A Resource For Understanding Federal Copyright As It Applies to the Internet

Cases & Comments
Framing or In-Line Linking

Total News v. Lost Angeles Times: An Illustration

Framing another's content inside your frame may constitute copyright infringement. For example, Total News, an Internet publication, framed news stories of the Washington Post, Entertainment Weekly, Los Angeles Times, and several others by framing their news pages within the Total News web site. [1] Those publishers whose stories were framed filed suit against Total News, arguing that it was infringing on their copyright.[2] More specifically, these publishers argued that Total News interfered with their right to control the reproduction of their works. Additionally, these publishers argued that framing the content of their work created an "unauthorized derivative work." [3] These publishers, however, settled their claim with Total News on the condition that Total News refrain from framing their sites.

In-Line Framing As An Unauthorized Derivative Work

This settlement precluded a court from giving legal guidance as to the legality of "in-line" linking. Indeed, a court has yet to say that framing may be a form of copyright infringement.[4] Nevertheless, the above example illustrates some of the legal issues and concerns that may arise from in-line linking. Indeed, Gregory C. Lisby, an associate professor of the Department of Communication at Georgia State University has argued that such framing practices may violate the copyright holder's right to control the creation of derivative works. [5] He notes that a derivative work is created when an author "transforms or adapts a copyrighted work while substantially incorporating material from a pre-existing work." He emphasizes that when publishers engage in in-line linking, publishers may remove advertising or identifying material before framing the remaining material. Even if such information is not removed, however, the frames themselves may alter the presentation and display of the original author's expression. Such alterations, in turn, might be sufficient to "transform or adapt" a copyrighted work and so may actually create a "derivative work." [6]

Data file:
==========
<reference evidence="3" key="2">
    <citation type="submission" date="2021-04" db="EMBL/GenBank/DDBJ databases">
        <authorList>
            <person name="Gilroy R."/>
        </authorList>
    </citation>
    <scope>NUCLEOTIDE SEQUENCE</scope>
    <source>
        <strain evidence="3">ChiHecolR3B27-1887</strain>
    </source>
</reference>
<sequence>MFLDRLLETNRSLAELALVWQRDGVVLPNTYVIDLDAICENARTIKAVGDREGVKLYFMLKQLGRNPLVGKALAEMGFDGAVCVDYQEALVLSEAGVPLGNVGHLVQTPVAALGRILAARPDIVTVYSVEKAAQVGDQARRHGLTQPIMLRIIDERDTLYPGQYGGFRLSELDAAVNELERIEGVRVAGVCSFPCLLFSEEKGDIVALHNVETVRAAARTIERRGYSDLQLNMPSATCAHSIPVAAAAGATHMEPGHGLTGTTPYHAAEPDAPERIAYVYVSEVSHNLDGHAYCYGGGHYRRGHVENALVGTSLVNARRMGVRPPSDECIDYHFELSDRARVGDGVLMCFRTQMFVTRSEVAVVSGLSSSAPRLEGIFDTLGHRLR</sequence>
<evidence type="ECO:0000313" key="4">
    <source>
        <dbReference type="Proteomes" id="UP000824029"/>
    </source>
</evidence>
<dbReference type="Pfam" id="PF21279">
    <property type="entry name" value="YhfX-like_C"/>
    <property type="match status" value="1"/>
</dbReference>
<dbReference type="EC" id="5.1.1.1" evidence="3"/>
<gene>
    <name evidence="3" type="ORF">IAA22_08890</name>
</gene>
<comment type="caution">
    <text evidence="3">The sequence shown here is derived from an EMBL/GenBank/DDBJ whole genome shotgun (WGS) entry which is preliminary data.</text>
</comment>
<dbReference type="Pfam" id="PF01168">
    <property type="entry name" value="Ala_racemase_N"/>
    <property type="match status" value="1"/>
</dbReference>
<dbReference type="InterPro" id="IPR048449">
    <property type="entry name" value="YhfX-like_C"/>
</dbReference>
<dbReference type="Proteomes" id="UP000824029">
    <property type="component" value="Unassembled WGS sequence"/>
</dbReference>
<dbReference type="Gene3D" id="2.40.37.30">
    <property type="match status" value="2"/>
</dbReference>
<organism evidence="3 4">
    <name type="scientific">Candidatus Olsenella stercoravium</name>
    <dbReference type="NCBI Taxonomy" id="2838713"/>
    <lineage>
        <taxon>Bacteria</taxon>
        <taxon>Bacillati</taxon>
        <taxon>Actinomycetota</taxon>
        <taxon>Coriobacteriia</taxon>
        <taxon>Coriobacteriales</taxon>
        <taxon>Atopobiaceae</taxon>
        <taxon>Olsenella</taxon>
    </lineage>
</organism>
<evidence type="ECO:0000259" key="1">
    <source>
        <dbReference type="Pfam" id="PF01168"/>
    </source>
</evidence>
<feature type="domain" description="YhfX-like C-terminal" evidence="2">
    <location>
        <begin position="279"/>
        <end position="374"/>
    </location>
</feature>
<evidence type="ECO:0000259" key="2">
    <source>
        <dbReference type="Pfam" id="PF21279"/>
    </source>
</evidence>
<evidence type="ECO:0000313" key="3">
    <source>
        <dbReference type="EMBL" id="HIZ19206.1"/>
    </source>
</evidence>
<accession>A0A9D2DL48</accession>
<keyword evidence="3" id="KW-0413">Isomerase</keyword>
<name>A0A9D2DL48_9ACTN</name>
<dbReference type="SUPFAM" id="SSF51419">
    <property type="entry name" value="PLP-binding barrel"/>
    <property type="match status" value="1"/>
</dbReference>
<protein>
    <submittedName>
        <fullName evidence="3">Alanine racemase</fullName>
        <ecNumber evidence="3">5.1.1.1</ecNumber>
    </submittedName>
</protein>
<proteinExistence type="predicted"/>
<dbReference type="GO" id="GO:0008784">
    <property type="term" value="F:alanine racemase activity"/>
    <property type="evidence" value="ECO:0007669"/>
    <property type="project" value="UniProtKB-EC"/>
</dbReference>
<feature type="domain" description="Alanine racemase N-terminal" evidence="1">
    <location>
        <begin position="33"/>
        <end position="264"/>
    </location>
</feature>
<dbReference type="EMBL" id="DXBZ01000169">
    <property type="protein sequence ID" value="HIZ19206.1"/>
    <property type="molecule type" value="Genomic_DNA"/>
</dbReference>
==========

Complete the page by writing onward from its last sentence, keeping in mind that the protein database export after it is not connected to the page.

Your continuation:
Unless there is an "implied authorization" to the public at large to create such derivative works as a result of publication on the Internet, the creation of such a "derivative work" violates copyright law. Furthermore, even if such "framing" does not create a "derivative work," it may interfere with the copyright holder's right to control the distribution, display, and reproduction of his or her work. Given that the work is often copied in its entirety, it is unlikely that such framing would constitute fair use. In the absence of a court decision as of yet, and in light of the fact that no current legislation directly addresses this issue, however, it is difficult to currently predict whether in-line linking is actually a form of copyright infringement.

More Information

Linking : Copyright implications of "surface" linking and "deep linking."


1.See Gregory C. Lisby, Web Site Framing: Copyright Infringement Through the Creation of an Unauthorized Derivative Work. 6 Comm. L. & Pol'y 541, 552 (2001). See also, Lloyd L. Rich, Internet Legal Issues: Framing, Law Office of Lloyd L. Rich, P12. Available at <<http://www.publaw.com/framing.html>>. Last accessed, December 1, 2001.

2.See Gregory C. Lisby, Web Site Framing: Copyright Infringement Through the Creation of an Unauthorized Derivative Work. 6 Comm. L. & Pol'y 541, 552 (2001).

3.See id.

4.See id. at 553.

5.See id. at 555.

6.See id. at 550.

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